A photo exhibition shows India’s first prime minister, Jawaharlal Nehru, welcoming Korean War prisoners of war at his residence. (Embassy of India in Seoul)
The Indian Embassy in Seoul, the Ministry of Patriots and Veterans Affairs and the War Memorial of Korea co-hosted a photo exhibition on India’s humanitarian assistance during the Korean War at the War Memorial in Seoul on Thursday.
India supported the UN security council resolution and extended humanitarian support by deploying the 60 Para Field Ambulance medical unit commanded by A.G. Rangaraj, an Indian lieutenant colonel, the Indian Embassy said in a press statement Wednesday.
Celebrating the inaugural and photo collection efforts, Veterans Affairs Minister Hwang Ki-chul applauded India’s humanitarian assistance during the Korean War and India’s great love and respect for human lives when war broke out 72 years ago.
“India sent the largest number of medical personnel of 627 people among the seven states along the medical assistance during the Korean War, treating 222,000 Koreans, UN military members and civilians,” Hwang recalled, saying photographs shared in the exhibition show the selfless sacrifice made by Indian medical forces who cared only for peace on the Korean Peninsula and beyond.
Chief guests inaugurate a photo exhibition on India’s humanitarian assistance during the Korean War at the War Memorial of Korea in Seoul on Thursday. (Sanjay Kumar/The Korea Herald)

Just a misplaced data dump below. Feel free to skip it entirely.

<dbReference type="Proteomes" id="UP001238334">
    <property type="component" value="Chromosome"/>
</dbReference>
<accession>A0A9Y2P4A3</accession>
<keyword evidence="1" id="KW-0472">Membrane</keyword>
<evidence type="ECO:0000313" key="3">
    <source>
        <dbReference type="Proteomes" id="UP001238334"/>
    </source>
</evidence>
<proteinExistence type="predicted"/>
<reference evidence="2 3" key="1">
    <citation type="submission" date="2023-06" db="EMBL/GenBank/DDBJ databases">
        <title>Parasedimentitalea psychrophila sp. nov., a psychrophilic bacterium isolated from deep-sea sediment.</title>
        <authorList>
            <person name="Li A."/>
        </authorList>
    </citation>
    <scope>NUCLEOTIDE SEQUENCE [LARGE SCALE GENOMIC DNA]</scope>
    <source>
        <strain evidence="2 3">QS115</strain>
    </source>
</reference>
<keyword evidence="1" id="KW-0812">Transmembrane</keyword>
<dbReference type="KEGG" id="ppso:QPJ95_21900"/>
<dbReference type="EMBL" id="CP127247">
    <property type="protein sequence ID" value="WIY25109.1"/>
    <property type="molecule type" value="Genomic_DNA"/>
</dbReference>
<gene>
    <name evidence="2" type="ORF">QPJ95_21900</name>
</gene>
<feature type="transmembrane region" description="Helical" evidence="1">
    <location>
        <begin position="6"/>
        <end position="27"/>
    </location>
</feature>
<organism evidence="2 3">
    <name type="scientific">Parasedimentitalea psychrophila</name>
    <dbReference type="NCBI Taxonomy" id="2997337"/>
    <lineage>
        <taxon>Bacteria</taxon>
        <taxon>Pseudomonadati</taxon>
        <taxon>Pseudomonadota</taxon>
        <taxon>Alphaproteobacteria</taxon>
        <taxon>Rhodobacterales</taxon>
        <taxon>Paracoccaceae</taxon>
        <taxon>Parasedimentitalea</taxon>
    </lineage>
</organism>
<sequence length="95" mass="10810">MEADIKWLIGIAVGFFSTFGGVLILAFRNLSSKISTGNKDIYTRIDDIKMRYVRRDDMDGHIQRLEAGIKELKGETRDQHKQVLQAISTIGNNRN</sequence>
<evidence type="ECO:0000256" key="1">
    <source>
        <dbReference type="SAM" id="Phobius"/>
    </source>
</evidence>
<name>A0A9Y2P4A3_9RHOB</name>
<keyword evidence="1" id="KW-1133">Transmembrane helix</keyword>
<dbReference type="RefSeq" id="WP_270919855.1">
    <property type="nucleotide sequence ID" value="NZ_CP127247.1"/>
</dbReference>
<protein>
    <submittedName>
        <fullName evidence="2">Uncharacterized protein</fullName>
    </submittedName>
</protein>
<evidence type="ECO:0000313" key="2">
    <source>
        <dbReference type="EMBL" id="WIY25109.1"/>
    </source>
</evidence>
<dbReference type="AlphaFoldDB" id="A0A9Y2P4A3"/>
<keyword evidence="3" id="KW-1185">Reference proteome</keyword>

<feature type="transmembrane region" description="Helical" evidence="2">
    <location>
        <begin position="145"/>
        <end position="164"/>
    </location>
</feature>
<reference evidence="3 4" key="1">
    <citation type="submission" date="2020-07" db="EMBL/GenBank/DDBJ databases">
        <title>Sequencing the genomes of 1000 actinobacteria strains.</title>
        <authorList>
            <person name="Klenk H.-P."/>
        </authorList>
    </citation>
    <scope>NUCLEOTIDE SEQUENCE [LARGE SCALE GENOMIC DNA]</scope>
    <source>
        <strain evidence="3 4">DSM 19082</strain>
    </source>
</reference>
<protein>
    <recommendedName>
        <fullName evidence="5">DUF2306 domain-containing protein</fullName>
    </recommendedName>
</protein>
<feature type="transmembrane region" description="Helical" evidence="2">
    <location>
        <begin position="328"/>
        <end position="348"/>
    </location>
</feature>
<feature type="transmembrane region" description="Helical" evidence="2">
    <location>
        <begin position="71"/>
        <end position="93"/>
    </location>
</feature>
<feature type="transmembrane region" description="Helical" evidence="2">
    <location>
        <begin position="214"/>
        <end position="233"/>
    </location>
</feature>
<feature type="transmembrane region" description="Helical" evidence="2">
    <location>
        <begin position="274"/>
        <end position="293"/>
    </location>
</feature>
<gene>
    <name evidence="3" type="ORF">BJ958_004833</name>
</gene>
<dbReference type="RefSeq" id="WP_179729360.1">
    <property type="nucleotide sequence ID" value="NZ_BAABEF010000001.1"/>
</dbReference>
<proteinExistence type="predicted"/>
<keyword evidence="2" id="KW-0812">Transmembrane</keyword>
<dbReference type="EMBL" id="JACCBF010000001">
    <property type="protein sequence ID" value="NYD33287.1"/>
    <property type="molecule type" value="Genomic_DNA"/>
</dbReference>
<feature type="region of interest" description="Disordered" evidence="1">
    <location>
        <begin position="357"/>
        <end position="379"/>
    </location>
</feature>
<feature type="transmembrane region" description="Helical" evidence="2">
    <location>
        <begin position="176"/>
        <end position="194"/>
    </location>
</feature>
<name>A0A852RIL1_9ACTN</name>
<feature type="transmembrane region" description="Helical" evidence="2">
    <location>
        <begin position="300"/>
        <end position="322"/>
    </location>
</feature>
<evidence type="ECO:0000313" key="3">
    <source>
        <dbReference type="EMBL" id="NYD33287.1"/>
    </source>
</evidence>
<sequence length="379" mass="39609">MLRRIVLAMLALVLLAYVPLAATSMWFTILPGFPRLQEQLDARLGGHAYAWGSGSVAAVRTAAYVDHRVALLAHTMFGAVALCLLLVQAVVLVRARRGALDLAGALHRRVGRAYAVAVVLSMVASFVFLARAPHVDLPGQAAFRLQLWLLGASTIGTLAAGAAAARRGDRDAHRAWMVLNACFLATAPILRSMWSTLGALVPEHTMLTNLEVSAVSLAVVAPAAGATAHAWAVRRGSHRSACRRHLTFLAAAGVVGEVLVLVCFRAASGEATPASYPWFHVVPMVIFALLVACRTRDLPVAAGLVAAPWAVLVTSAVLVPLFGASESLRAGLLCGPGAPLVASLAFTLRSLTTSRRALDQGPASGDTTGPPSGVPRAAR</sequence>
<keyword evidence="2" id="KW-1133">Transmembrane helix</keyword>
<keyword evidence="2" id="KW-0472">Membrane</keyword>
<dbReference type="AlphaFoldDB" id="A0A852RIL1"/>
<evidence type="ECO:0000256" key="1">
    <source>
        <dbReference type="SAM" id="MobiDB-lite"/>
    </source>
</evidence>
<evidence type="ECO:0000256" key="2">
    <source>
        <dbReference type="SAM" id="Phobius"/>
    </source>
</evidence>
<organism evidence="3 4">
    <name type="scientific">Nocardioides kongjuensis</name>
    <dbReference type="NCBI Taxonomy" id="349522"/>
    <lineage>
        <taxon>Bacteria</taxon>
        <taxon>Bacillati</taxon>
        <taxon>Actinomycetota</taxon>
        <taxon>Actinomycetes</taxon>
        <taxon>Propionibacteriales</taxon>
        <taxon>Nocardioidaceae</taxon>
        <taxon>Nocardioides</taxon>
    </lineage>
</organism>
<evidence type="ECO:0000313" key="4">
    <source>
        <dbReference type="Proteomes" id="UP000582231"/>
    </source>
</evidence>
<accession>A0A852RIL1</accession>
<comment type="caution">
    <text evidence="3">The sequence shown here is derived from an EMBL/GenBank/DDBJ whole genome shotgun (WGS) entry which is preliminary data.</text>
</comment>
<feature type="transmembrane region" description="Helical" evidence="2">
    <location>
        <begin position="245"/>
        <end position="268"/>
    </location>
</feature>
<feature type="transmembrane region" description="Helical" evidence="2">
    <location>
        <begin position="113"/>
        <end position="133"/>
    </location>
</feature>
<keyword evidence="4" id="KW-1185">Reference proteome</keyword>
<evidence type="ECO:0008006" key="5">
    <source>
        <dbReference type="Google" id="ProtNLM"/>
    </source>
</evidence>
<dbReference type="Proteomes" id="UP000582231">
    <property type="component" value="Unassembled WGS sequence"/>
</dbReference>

“It’s the symbol of humanity, solidarity and humanitarianism borne in the battlefield,” added Hwang, stressing Korea will never forget and will always respect the human lives and humanity shown by the 22 states offering support in the Korean War, including Indian forces.
Delivering congratulatory remarks, Indian Ambassador to Korea Sripriya Ranganathan remembered the humanitarian contributions of the 60 Para Field Ambulance Unit, led by Korean War Hero Lt. Col. Rangaraj and Col. Unni Nair, for whom a memorial has been erected in Daegu.
The 60 Para Field Ambulance Unit provided medical support and treated over 222,000 patients, including civilians, during the Korean War and earned numerous awards and gestures of appreciation from the Korean government, UN and other agencies for its efforts.
Rangathan, however, said that few in Korea know about India’s leadership within the framework of the Neutral Nations Repatriation Commission and India‘s remarkable role played by the custodian forces of India in resolving issues with prisoners of war.
The NNRC was created in 1953 to repatriate thousands of prisoners of war.
A press statement from the Indian Embassy read that custodian forces from India comprising 5,230 personnel led by Maj. Gen. S.P.P. Thorat came to Korea and looked after the complex and sensitive issue of repatriation of over 25,000 POWs.
“The exhibition is an effort to bridge an information gap,” said the Indian ambassador.
According to Ranganathan, the Indian Embassy contacted India’s Korean War veterans and their immediate family members to record their oral histories and gathered documents, photos and a war diary.
“We honor our brave soldiers who willingly gave their lives in the cause of peace,” said Ranganathan.
Meanwhile, the inauguration was attended by dignitaries from the Blue House, Ministry of Foreign Affairs, Ministry of National Defense, National Assembly, think tanks, journalists and the diplomatic corps.
The exhibition is open to the public from Feb. 25 to June 22.
By Sanjay Kumar (firstname.lastname@example.org